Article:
Companies that provide services to the U.S. Government like CACI International (CAI) have been riding high in recent years, financially. The company's activities range from interrogating prisoners in the Abu Ghraib prison in Iraq to managing the government's information technology. Wall Street has mostly found favor with the company, but not on Jan. 18, when CACI's stock plummeted.
Why? The tide of government support for information technology services business may finally be shifting - and the competition for it is tough. The Arlington (Va.)-based company said late Jan. 17 that it expects earnings per share to range between $2.45 and $2.65 during fiscal year 2007. The mean analyst forecast for the year had been for $3 per share, according to the San Francisco research firm StarMine.
For the second fiscal quarter, CACI's results will be at the low end of guidance issued on Nov. 1 between 65 cents and 72 cents per share.
The company explained that the Department of Defense is shifting money away from IT maintenance contracts towards the Iraq and Afghanistan wars instead. CACI also lost two deals that went up for rebidding -- and more of its rivals have filed protests to contracts it recently won. Meanwhile getting hires with a high-level security clearance is a tough battle against the competition.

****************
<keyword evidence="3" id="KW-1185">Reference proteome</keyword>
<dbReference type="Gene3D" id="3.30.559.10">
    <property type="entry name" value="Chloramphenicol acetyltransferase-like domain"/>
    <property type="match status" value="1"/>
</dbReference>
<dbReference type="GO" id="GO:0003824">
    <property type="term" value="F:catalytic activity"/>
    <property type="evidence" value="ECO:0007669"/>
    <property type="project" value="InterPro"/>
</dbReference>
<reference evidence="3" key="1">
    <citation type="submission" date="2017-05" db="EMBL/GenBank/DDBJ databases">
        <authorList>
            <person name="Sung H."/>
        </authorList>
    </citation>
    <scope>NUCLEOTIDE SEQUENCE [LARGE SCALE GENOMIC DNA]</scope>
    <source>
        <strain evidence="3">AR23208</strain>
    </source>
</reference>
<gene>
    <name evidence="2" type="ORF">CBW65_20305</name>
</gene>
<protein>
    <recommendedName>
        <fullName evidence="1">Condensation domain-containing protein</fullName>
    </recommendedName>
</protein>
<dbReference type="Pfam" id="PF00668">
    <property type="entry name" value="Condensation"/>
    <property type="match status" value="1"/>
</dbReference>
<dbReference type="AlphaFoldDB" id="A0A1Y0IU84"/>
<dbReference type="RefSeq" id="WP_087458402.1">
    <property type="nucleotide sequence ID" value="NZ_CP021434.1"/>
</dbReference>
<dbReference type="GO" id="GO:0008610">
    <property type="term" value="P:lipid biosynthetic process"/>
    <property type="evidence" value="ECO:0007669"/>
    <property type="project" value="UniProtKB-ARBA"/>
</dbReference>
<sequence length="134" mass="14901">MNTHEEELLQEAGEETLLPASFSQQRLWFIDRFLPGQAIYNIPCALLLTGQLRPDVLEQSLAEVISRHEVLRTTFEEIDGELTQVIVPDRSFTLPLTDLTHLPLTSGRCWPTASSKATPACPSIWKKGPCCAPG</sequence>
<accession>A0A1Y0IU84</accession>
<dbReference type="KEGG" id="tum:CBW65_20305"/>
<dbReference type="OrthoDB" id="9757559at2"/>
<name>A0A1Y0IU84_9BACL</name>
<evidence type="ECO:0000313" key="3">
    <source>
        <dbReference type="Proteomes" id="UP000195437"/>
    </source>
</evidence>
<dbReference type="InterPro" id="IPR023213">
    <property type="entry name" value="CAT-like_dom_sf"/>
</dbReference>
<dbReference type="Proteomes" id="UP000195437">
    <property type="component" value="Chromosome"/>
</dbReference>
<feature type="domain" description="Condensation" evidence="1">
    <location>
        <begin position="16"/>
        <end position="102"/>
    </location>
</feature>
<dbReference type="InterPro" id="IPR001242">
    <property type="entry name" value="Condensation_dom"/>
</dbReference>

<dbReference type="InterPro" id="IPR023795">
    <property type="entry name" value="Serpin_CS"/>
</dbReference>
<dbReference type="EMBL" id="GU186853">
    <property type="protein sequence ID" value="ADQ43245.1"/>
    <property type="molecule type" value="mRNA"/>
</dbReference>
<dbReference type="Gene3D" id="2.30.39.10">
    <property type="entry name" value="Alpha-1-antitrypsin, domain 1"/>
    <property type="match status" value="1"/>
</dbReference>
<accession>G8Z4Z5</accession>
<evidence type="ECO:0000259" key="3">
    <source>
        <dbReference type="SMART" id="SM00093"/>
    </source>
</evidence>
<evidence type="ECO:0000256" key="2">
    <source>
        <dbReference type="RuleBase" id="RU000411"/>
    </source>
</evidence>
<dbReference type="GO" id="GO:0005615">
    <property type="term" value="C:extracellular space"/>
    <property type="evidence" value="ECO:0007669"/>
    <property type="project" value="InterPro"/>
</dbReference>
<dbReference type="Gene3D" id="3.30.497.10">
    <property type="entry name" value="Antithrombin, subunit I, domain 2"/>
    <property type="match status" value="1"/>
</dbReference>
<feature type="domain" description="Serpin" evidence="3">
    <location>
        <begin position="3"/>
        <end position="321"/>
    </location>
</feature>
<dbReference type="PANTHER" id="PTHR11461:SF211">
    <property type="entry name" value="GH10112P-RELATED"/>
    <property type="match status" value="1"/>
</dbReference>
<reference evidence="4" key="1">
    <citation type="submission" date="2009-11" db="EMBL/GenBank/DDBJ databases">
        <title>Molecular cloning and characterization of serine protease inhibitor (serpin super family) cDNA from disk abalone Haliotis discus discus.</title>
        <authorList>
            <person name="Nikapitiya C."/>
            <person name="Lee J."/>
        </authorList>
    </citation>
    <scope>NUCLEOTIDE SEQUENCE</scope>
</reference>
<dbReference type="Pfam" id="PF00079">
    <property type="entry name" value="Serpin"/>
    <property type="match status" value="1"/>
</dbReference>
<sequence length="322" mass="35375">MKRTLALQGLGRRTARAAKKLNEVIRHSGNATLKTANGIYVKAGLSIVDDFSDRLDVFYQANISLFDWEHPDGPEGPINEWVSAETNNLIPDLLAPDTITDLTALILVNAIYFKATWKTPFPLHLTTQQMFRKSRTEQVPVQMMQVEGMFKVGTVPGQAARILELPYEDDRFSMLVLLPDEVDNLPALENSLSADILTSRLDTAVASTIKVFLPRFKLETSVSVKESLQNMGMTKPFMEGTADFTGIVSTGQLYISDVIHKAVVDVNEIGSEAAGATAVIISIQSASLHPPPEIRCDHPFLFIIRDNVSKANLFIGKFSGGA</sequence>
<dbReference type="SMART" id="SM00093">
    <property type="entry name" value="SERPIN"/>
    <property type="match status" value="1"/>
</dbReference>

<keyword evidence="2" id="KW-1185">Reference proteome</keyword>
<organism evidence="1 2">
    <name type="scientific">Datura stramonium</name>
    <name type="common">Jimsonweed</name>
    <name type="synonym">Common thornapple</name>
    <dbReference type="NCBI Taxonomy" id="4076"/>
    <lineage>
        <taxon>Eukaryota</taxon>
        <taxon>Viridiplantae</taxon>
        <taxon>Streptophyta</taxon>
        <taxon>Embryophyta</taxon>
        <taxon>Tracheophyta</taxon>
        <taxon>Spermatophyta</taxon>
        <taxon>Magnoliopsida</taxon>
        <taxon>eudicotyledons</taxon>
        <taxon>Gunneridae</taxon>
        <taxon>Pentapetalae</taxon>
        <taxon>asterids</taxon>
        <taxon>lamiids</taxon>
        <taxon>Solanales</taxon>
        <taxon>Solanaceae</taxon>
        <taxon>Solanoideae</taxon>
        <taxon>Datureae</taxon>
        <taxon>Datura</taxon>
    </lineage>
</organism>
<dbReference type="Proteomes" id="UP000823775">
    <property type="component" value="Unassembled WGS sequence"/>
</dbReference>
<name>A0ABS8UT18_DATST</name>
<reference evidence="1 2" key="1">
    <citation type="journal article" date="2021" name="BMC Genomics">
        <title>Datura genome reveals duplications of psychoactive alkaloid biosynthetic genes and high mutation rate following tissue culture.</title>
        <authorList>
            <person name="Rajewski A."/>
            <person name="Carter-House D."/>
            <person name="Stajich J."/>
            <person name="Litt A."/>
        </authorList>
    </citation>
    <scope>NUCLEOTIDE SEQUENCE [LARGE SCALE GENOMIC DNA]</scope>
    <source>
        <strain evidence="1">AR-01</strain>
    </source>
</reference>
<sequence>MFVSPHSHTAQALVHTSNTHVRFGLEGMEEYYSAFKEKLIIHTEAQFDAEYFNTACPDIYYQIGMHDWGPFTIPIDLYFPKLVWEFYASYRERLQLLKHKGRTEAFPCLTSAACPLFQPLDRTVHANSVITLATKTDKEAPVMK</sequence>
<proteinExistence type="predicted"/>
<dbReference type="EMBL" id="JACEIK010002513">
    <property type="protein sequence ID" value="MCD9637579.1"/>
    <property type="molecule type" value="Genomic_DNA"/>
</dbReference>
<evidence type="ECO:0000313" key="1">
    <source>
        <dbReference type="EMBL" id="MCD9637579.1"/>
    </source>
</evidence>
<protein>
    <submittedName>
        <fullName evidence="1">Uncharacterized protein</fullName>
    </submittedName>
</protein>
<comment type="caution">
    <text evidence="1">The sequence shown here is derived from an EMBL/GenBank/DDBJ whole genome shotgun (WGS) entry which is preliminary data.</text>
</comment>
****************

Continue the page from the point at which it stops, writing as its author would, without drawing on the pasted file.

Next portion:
CACI's stock price plummeted 14.3% to $47.22 per share in late trading Jan. 18 on the New York Stock Exchange. Even so, CACI's value in investor eyes has come a long way from where it had been after the September 11, 2001, terrorist attacks. When adjusting its price for dividends and splits, the stock had traded at $25.24 per share on Sept. 17, 2001, according to Yahoo.
The company insists it's still on track to meet its long-term growth objectives. "Management believes the fundamentals of CACI's business remain strong," the company said in a press release Jan. 17.
Standard & Poor's Equity Research sees the company's recent misfortune in the market as a buying opportunity. Analyst Dylan Cathers upgraded CACI to buy from hold in a research note Jan. 18, explaining that the shares have gotten much cheaper today. But Cathers also scaled back a 12-month target price by $6 to $54, given adjusted expectations of the company's earnings in 2007. (S&P, like BusinesWeek.com, is owned by The McGraw-Hill Companies.)
Meanwhile, Robert W. Baird & Co. analyst Sandra Notardonato took a different tack, cutting the firm's rating on CACI to neuatral from outperform on Jan. 18. While last week Notardonato felt "reassured" that the recent departure of CFO Stephen L. Waechter was not a precursor to reduced guidance, she now believes the copmpany's credibility is in question based on the Jan. 17 release.